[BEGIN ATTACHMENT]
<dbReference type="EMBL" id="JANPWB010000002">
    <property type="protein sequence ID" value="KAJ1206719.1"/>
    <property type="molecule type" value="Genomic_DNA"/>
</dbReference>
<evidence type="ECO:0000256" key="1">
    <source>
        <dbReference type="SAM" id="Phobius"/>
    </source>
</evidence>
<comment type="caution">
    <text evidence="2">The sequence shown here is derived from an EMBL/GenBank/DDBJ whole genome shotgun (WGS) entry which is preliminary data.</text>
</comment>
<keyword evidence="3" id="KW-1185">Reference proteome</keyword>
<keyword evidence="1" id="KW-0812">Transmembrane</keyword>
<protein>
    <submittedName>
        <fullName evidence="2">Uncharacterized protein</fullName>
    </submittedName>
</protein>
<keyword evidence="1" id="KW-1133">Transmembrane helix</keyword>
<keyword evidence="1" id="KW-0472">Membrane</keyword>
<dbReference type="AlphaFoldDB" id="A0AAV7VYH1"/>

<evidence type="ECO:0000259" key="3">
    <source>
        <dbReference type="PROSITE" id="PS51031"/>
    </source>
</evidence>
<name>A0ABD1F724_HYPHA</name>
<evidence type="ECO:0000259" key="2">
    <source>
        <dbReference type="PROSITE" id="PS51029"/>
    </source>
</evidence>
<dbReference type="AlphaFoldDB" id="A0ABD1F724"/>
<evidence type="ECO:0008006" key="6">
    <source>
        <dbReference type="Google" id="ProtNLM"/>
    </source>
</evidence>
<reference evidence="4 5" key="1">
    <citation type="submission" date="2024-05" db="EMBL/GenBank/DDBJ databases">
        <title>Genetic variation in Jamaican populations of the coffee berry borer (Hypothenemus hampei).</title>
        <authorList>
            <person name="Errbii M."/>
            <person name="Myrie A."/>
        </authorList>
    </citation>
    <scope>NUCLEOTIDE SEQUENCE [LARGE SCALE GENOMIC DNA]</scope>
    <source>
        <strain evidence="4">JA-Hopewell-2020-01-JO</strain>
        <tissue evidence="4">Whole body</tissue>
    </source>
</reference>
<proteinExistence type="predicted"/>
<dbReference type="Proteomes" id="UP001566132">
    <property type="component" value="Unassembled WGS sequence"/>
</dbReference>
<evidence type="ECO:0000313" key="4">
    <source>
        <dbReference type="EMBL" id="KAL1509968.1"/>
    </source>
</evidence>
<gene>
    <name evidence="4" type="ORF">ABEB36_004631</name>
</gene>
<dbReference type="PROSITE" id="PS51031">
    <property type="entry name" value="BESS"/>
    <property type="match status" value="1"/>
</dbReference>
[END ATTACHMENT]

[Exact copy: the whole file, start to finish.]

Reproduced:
<dbReference type="EMBL" id="JANPWB010000002">
    <property type="protein sequence ID" value="KAJ1206719.1"/>
    <property type="molecule type" value="Genomic_DNA"/>
</dbReference>
<evidence type="ECO:0000256" key="1">
    <source>
        <dbReference type="SAM" id="Phobius"/>
    </source>
</evidence>
<comment type="caution">
    <text evidence="2">The sequence shown here is derived from an EMBL/GenBank/DDBJ whole genome shotgun (WGS) entry which is preliminary data.</text>
</comment>
<keyword evidence="3" id="KW-1185">Reference proteome</keyword>
<keyword evidence="1" id="KW-0812">Transmembrane</keyword>
<protein>
    <submittedName>
        <fullName evidence="2">Uncharacterized protein</fullName>
    </submittedName>
</protein>
<keyword evidence="1" id="KW-1133">Transmembrane helix</keyword>
<keyword evidence="1" id="KW-0472">Membrane</keyword>
<dbReference type="AlphaFoldDB" id="A0AAV7VYH1"/>

<evidence type="ECO:0000259" key="3">
    <source>
        <dbReference type="PROSITE" id="PS51031"/>
    </source>
</evidence>
<name>A0ABD1F724_HYPHA</name>
<evidence type="ECO:0000259" key="2">
    <source>
        <dbReference type="PROSITE" id="PS51029"/>
    </source>
</evidence>
<dbReference type="AlphaFoldDB" id="A0ABD1F724"/>
<evidence type="ECO:0008006" key="6">
    <source>
        <dbReference type="Google" id="ProtNLM"/>
    </source>
</evidence>
<reference evidence="4 5" key="1">
    <citation type="submission" date="2024-05" db="EMBL/GenBank/DDBJ databases">
        <title>Genetic variation in Jamaican populations of the coffee berry borer (Hypothenemus hampei).</title>
        <authorList>
            <person name="Errbii M."/>
            <person name="Myrie A."/>
        </authorList>
    </citation>
    <scope>NUCLEOTIDE SEQUENCE [LARGE SCALE GENOMIC DNA]</scope>
    <source>
        <strain evidence="4">JA-Hopewell-2020-01-JO</strain>
        <tissue evidence="4">Whole body</tissue>
    </source>
</reference>
<proteinExistence type="predicted"/>
<dbReference type="Proteomes" id="UP001566132">
    <property type="component" value="Unassembled WGS sequence"/>
</dbReference>
<evidence type="ECO:0000313" key="4">
    <source>
        <dbReference type="EMBL" id="KAL1509968.1"/>
    </source>
</evidence>
<gene>
    <name evidence="4" type="ORF">ABEB36_004631</name>
</gene>
<dbReference type="PROSITE" id="PS51031">
    <property type="entry name" value="BESS"/>
    <property type="match status" value="1"/>
</dbReference>